A friend of mine just got kicked off Nextdoor for life. A wonderful guy and a super good neighbor. I have been researching the subject of social media censorship, so I thought…where better to start than on the local level with our own Nextdoor Topanga? Let’s take a look.
In 2004, Facebook was founded as a “local” Harvard social network. It spread like wildfire to other universities and marched on to global domination. Similarly, Nextdoor was launched in 2010 in one upscale neighborhood in Menlo Park, California, and has quickly grown to include more than 150,000 neighborhoods. Nextdoor’s mission statement reads, “We created this company because we believe that the neighborhood is one of the most important and useful communities in a person’s life. We hope that neighbors everywhere will use the Nextdoor platform to build stronger and safer neighborhoods around the world.”
HOW NEXTDOOR WORKS
Nextdoor is a privately held company. They have rules and guidelines for administrators and users. First, someone maps out a neighborhood. On the upper right corner of your local Nextdoor page, you will see a map of your neighborhood. You also see that 35 other Nextdoor neighborhoods include 16,300 more people connected to our 3,493-person local site. You can click on that and see how those neighborhoods are broken down. Old Topanga Canyon actually split into its own neighborhood.
Nextdoor neighborhoods are established by the first member of the local website, the Founding Member. For Topanga, that is Bonnie Morgan, who has devoted hours of volunteer time building and administrating Nextdoor Topanga. The Founding Member defines the neighborhood boundary and chooses the neighborhood name and begins inviting people to join, who, in turn, ask others, and soon you have a local network. Sixty percent of Topanga households are verified members. The network is administered by “Leads.”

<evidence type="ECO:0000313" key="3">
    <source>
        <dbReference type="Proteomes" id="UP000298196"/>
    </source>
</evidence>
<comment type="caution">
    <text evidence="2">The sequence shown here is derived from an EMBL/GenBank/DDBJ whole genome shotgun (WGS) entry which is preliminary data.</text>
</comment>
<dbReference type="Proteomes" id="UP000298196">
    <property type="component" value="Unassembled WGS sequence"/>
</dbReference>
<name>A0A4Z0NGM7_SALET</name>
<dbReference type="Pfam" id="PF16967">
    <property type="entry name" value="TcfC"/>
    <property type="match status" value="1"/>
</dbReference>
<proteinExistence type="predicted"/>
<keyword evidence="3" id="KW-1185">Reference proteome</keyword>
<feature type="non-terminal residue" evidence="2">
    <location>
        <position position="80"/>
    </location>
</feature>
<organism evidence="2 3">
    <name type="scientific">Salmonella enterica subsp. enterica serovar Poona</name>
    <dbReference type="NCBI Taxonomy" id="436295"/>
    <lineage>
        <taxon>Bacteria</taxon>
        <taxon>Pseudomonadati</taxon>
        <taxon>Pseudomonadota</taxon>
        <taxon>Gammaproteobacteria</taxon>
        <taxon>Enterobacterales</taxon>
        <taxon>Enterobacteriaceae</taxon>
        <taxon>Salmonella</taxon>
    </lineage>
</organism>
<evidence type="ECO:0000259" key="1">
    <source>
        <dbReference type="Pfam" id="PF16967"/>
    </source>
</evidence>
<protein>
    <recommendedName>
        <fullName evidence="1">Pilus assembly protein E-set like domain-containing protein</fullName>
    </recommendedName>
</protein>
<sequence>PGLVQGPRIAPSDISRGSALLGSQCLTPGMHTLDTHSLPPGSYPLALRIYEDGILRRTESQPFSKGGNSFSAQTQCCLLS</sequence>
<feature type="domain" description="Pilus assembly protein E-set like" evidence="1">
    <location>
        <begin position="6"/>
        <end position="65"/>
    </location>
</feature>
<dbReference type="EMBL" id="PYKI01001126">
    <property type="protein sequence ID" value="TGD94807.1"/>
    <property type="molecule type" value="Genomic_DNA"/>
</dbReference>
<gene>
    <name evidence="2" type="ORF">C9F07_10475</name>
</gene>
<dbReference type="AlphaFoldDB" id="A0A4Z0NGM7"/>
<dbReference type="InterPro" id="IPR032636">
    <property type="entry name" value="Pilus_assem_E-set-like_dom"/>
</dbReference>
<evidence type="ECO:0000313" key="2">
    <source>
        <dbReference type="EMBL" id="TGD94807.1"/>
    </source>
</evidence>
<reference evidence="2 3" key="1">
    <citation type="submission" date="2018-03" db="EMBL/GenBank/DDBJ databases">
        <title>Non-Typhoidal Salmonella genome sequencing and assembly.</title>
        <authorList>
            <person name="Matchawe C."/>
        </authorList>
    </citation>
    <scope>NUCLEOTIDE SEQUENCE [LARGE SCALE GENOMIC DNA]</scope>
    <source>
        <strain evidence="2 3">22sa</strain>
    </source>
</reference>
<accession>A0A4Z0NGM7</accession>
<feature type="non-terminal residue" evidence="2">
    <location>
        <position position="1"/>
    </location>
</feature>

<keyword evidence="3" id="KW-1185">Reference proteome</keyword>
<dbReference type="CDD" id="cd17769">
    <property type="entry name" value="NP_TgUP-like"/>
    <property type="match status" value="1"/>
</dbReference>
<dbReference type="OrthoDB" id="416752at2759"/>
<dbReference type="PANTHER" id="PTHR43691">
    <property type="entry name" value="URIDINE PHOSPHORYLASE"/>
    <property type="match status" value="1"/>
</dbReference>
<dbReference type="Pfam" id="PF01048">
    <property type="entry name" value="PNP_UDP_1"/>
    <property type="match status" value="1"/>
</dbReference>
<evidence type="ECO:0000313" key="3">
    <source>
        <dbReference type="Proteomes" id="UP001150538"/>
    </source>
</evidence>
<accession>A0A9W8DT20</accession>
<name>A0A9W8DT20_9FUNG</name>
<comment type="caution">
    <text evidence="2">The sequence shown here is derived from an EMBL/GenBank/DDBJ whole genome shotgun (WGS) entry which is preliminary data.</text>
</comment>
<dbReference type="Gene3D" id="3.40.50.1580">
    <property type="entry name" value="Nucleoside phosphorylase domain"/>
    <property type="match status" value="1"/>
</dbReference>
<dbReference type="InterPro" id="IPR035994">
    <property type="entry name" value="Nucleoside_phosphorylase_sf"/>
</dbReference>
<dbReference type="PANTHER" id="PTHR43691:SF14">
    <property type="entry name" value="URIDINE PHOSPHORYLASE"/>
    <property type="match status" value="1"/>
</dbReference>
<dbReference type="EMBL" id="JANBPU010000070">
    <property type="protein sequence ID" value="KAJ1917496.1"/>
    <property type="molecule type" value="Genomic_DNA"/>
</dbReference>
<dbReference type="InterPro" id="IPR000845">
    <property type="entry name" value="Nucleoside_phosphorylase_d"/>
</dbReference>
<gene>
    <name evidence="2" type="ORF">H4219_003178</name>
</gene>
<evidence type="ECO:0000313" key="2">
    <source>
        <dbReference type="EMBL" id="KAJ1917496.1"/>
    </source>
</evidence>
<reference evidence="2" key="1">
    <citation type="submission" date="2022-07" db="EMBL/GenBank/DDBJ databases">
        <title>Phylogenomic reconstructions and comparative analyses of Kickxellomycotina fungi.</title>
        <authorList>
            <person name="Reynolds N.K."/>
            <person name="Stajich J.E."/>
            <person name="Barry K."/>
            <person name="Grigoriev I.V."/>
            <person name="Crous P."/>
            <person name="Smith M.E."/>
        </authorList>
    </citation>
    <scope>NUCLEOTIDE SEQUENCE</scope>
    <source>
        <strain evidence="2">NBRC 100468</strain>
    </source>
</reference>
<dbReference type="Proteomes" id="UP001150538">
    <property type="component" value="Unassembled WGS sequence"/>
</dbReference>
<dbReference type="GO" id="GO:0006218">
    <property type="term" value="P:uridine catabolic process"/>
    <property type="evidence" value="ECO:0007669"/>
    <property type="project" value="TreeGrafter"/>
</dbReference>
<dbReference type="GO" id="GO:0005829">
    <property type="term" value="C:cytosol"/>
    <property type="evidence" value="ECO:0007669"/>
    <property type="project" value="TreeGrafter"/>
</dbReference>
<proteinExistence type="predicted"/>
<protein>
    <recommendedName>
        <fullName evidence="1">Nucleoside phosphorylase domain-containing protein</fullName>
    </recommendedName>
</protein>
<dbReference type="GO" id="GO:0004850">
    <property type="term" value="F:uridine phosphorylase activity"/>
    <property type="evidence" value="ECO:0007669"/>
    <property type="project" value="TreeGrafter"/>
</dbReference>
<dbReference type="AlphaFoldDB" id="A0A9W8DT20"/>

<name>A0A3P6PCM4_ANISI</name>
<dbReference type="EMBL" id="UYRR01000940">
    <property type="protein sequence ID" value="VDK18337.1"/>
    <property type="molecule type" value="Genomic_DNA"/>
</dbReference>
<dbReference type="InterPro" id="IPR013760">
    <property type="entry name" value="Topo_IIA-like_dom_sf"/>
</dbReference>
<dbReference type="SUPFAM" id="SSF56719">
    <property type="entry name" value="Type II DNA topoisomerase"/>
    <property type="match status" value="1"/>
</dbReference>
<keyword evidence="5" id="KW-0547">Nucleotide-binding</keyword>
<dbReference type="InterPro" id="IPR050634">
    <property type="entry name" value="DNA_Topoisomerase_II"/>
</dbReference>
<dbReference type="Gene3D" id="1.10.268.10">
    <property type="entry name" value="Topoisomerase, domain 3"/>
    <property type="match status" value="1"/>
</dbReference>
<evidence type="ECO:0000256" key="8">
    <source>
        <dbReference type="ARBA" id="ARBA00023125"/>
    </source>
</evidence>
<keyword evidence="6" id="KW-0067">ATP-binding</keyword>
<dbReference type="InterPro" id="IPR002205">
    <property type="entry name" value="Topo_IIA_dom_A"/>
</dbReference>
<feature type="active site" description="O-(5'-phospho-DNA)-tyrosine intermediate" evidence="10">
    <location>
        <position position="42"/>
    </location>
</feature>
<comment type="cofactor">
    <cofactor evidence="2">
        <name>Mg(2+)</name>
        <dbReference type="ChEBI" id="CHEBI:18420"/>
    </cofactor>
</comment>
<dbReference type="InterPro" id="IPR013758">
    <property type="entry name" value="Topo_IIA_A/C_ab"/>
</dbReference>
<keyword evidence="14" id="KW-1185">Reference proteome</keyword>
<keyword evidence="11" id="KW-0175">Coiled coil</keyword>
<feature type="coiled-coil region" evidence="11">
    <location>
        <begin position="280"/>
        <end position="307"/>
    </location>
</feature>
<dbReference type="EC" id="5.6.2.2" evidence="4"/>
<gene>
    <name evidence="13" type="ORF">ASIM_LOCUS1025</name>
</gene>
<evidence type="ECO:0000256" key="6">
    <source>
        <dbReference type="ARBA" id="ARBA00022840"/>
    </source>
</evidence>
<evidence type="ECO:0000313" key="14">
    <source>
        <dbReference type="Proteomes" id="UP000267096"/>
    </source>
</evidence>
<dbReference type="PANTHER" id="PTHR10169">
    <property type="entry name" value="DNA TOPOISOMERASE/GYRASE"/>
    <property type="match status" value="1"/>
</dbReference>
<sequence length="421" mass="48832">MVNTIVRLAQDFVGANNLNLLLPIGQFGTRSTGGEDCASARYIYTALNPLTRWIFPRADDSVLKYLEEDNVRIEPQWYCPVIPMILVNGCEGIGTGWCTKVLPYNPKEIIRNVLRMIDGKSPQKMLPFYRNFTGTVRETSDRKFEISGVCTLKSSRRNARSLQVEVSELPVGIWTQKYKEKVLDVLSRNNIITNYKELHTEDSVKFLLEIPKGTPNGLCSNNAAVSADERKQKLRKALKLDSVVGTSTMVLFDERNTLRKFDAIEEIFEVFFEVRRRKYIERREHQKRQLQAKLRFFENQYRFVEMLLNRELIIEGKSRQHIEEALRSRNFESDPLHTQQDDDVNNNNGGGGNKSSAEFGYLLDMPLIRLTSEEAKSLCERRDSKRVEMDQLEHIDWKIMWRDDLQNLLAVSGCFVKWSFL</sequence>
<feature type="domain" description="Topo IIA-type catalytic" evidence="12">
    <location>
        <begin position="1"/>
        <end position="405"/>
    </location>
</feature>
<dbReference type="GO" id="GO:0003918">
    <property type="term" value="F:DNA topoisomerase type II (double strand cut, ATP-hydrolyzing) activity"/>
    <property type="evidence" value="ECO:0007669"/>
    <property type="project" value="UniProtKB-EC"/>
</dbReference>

Founding Members are Leads. Strong “inviters,” people who invite a lot of others onto the network, can, also, be Leads. There is a little icon on the upper right green strip of a head/shoulders/+ sign that shows tools for inviting others and gives a list of the top inviters. This is useful if you are trying to find your “Leads,” because that is very hard to do.
On the left in the gray area are some interesting hot links. “Topanga Canyon” brings up a lot of information on the Canyon and some handy phone numbers. There are sub-groups for interest group representation on the left side, but the General Posting Area is the only one people really read.
Most of the links are self-explanatory, but way, way down at the bottom, in tiny print, there is a link for “guidelines.” I suggest reading it. I never had, and I learned a lot.
THE UP AND DOWN SIDES
There is so much good about a local network, it’s hard to even begin listing the virtues. From local recommendations for tradespeople, disaster information, finding lost pets, scoring free stuff, real-time traffic alerts, publicizing local events, sharing local lore, fighting crime, meeting neighbors…so, so helpful.
Then, there are the “policemen of the world.” My brother and I love to laugh at what we call soap opera threads. People insert themselves into posts, then others ballistically react. You don’t have to react, you know. In the upper right-hand corner of a post is a downward arrow you can click on for choices: Mute, Mute specific people, Share or hide. Some people flag or report posts or replies.
Reported people can be kicked off the platform if they violate guidelines.
I am not a censorship fan. I really am not. As a Jewish kid living in a suburb next-door to Skokie, Illinois, I was so proud of the Jews there. Thirty-eight percent were actual Holocaust survivors, who put the First Amendment before their feelings, when Nazis staged a march there. An indelible experience for me.
Topanga has a long-established culture of tolerance and individualism. I wonder if the 35 other neighborhoods we are linked with are truly in sync with that.
The Leads try to be as fair as they can while supporting the guidelines. They may contact flagged users and suggest they edit content. Leads do have discretion, an open door to favoritism and censorship, but Topanga has four or five leads who vote on issues raised.
Remember…they all volunteer, and it is hours of work.
Nextdoor has built itself up on the backs of these unpaid, dedicated, digital idealists pretty much for free. Currently, Nextdoor is monetizing, like Facebook did. They have introduced advertising. Data is being gathered from Nextdoor posts to see what can be marketed to a “neighborhood.” Yes, you are being watched. As my father always said, nothing in life is free.
All in all, Nextdoor is a wonderful asset to a neighborhood—as usual, use with educated care.
Vamos a ver!